VIEW ARTICLE | DOI: 10.1094/MPMI-7-0758
The Regulation of Exopolysaccharide Production Is Important at Two Levels of Nodule Development in Rhizobium meliioti. David A. Ozga. Department of Microbiology, SC-42, The University of Washington, Seattle 98195 U.S.A. Jimmie C. Lara, and John A. Leig.
Department of Microbiology, SC-42, The University of Washington, Seattle 98195 U.S.A. MPMI 7:758-765. Accepted 22 August 1994. Copyright 1994 The American Phytopathological Society.
Additional Keywords: infection thread, instability, mucoid, succinoglycan.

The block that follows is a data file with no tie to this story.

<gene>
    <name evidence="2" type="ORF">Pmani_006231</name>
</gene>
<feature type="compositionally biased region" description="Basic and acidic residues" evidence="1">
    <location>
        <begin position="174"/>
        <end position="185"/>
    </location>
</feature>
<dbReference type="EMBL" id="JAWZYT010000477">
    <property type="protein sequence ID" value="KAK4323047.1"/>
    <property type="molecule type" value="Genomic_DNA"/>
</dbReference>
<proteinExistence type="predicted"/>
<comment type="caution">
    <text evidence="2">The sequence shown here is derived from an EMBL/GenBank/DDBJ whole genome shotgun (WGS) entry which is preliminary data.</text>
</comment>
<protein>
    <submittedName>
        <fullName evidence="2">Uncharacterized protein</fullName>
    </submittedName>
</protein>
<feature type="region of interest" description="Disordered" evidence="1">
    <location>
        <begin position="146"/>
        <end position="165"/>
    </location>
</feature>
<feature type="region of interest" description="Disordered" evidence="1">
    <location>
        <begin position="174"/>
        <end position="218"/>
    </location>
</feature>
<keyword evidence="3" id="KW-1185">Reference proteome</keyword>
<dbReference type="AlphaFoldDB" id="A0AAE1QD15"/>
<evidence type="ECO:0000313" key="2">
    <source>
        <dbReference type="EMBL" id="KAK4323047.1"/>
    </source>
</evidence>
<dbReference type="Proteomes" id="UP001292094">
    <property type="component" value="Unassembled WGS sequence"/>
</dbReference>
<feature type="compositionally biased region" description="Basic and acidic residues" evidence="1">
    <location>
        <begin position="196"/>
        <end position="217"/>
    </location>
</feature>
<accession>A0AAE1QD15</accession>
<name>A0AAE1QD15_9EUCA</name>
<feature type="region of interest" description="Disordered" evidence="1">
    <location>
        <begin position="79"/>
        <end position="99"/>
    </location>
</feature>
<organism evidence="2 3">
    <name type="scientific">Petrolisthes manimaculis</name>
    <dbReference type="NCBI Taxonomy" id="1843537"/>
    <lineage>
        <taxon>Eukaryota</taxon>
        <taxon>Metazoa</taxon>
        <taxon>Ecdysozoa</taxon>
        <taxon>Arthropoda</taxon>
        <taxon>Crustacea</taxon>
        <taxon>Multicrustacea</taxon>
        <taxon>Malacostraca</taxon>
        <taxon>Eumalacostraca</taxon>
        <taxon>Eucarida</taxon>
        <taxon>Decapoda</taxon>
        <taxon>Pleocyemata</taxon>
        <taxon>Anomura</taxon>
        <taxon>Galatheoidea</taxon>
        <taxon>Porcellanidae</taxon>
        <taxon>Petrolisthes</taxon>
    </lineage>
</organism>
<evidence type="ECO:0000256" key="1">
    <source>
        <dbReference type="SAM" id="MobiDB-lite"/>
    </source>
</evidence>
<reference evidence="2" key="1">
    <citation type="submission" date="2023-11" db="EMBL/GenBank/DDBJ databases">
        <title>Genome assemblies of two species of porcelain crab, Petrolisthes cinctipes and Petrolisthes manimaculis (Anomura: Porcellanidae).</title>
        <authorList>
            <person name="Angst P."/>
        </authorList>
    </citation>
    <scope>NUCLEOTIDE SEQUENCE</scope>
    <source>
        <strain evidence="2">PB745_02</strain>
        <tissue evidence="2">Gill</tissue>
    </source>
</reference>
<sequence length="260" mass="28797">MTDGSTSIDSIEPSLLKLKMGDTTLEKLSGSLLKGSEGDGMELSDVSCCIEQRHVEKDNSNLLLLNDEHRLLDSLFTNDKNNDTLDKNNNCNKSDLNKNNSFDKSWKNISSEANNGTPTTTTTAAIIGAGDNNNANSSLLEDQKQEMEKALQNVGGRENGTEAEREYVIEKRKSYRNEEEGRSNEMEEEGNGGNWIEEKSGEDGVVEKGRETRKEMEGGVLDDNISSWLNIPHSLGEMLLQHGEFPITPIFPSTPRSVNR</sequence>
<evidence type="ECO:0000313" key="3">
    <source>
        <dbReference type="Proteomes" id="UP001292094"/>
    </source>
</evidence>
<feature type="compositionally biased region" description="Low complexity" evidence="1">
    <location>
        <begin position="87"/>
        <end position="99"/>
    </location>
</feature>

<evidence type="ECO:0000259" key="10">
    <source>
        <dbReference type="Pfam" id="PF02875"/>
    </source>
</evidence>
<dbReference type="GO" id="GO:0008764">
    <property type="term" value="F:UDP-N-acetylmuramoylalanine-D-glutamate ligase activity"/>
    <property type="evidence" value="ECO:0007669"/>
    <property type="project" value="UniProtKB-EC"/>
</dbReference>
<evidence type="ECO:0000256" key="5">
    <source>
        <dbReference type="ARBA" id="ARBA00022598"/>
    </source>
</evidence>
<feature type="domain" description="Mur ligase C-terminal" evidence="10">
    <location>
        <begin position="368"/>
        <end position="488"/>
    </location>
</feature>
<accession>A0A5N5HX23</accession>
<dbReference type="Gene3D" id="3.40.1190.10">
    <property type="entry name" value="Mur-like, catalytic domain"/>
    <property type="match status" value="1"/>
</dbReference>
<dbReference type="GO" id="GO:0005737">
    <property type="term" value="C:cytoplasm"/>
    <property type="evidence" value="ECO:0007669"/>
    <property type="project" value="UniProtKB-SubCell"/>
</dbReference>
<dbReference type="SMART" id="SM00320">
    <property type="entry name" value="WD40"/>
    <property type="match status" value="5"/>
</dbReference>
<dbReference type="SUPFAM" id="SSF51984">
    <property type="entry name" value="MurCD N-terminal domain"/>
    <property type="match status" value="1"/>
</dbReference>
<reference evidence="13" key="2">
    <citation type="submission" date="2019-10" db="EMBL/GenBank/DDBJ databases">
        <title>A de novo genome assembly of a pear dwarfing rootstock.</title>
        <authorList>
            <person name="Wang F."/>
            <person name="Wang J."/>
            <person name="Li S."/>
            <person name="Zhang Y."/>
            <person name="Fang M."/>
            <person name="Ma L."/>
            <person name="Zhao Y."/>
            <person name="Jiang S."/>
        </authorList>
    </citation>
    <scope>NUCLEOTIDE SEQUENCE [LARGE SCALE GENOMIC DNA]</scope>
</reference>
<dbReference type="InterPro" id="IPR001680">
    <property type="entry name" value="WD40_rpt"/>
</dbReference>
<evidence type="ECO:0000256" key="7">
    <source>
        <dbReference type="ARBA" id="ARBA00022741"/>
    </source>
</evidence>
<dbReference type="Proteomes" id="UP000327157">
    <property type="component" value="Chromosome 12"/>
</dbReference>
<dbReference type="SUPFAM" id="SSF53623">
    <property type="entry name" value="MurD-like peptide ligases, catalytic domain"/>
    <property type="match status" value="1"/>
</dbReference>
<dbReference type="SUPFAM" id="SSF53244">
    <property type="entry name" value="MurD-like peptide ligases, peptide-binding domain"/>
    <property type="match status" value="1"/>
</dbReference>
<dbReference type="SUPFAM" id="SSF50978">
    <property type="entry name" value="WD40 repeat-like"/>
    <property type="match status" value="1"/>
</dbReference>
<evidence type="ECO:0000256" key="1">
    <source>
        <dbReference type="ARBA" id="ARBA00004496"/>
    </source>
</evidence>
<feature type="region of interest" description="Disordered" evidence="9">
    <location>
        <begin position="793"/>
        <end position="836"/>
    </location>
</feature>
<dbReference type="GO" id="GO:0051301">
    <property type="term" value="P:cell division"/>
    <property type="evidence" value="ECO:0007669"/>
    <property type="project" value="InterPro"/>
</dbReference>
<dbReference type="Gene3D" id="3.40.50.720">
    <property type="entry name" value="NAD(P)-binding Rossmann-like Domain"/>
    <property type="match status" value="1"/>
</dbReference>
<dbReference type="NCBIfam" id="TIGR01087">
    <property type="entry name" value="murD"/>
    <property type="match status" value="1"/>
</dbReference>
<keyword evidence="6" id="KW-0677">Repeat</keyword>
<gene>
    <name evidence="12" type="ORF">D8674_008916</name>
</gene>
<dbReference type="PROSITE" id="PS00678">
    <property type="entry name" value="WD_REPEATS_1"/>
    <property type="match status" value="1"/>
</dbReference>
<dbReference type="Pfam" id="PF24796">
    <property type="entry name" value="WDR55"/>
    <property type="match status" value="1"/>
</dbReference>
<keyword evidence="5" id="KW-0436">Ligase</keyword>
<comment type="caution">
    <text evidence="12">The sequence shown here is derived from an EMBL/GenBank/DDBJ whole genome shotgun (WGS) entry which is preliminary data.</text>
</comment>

We show that two exopolysaccharide overproducing Tn5 mutants of Rhizobium meliloli, exoR and exoS, have distinct symbiotic defects. While the exoR mutant is unable to colonize nodules, the exoS mutant retains that ability but varies in its ability to produce nitrogen-fixing nodules. We correlate these defects with different degrees of exopolysaccharide overproduction and growth impairment. We further show that the exoR mutant is able to enter developing infection threads but is unable to invade nodule cells. The exoR mutant gives rise to spontaneous pscudorevertants containing second-site suppressor mutations that decrease exopolysaccharide synthesis. These pseudorevertants form nitrogen-fixing nodules. Although the suppressor mutations have the opposite effect on exopolysaccharide production compared to the exoS::Tn5 mutation, they consistently map to the exoS::Tn5 region and belong to the same genetic complementation group as defined by transposon insertion mutations. The effect of the suppressor mutations on exopolysaccharide production is correlated with effects on the expression of exo genes involved in exopolysaccharide synthesis. Finally, we provide evidence that the exoR gene is not required for the regulation of exopolysaccharide synthesis by ammonia.